This one is a weird one, I think and I think it is because it has absolutely no full stops or actual paragraphs and it’s basically a flux of thoughts of this guy named Asle, who was married to a woman called Ales, who knows a guy with his same name and has a best friend called Asleik, yes, and it is on purpose that I am writing my commentary like this, because that is precisely how the book is written, and if you have asthma you will probably feel like you are going to die, but I swear this is the kind of read that is painful for its format and delightful for its format, I think, and I think that is because Fosse can render a dreamy state or even put you in some kind of literary high that is unprecedented, yes, I cannot even imitate it because it’s so particular and it works very well to tell the story of this widower painter and the few people who surround him, most of them with similar names (which might mean nothing if you are not used to Scandinavian names) to intentionally make you confused and put you on a spiral, yes, so it feels like a time travel but in another way then Ted Chiang’s Arrival, I think, and it has the particularities of I’m thinking of ending things and Eternal Sunshine, yes, I know these are movies and not books, but somehow Fosse makes his book very cinematographic and experiential, so bear with him for the first pages and try to get to the end of it, yes, and I think you will have this tough love that you hate the experience and love it because it’s unique and it’s undoubtedly an unforgettable experience (for better or worse), I think
MJW: Playing Dead - A Journey Through the World of Death Fraud by Elizabeth Greenwood
Greenwood started fantasising about faking her own death when the reality of her student debt hit, and eventually her coping mechanism became a fun little obsession. The result is this book and the reader follows Greenwood through interviews with the people who fake their own deaths for insurance money, some Michael Jackson truthers who believe his OD was a fraud, and to Manila to explore the cottage death fraud industry. It's fascinating because we only get the perspective of those who are caught. The true winners of death fraud can never be known. They're dead.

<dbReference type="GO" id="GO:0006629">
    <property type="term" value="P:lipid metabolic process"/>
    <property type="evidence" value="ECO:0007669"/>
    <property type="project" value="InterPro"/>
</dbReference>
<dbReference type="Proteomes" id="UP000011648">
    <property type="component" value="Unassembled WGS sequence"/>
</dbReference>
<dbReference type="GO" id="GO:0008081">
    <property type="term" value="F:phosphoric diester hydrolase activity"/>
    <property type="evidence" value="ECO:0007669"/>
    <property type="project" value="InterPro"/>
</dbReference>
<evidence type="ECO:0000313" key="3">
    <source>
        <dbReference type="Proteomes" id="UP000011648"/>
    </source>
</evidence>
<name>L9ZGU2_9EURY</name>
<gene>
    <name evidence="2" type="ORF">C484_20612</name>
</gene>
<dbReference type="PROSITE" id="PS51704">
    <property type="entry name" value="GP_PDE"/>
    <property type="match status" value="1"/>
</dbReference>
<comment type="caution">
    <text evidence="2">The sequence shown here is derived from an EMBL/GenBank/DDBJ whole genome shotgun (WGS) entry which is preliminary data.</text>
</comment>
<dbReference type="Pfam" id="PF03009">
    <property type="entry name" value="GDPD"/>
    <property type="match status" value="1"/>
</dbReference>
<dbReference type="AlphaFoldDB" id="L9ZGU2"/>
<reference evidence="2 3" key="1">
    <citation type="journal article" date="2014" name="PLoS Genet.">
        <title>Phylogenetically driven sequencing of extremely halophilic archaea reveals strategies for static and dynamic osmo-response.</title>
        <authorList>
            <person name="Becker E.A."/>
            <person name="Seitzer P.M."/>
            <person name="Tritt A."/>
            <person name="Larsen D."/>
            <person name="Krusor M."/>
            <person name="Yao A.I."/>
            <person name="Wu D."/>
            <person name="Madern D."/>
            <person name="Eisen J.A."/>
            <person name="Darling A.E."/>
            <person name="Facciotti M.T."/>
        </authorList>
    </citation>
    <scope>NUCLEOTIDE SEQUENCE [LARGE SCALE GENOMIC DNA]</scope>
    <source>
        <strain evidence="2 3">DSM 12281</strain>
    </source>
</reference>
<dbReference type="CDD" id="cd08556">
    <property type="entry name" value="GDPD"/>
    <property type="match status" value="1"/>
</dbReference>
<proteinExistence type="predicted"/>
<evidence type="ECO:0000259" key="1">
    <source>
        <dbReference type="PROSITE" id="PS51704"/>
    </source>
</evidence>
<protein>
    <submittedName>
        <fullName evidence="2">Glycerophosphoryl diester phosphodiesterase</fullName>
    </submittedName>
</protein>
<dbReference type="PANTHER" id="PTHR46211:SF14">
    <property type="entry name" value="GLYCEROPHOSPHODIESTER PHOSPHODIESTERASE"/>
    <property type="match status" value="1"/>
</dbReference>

Laibach has recently released this video with a song that they have been playing on their current tour. I was lucky enough to see them in Copenhagen and the live performance was great. They are now touring with this Swedish singer who is super talented and with an incredible voice. Not only is the song beautiful and captivating, but the video is also very powerful despite the clear low budget.
Just learned about them today and found out that they are from my city, Malmö. Love the female vocals and the dramatic atmosphere this duo conveys. I hope I get to see them live here, at some point.
It’s been a long time since the last one that I wrote an article or essay, for what it's worth. But recently I learned about this thing called ghost box or spirit box and how several content creators are using new technologies (such as AI and LiDAR) to hunt ghosts. Paranormal research has always relied on technology and instruments that are also used in regular scientific research, so what’s now in vogue when it comes to trying to talk with the dead? Turns out there is even a generative image solution that allows spirits to paint a picture for you. Isn’t that lovely?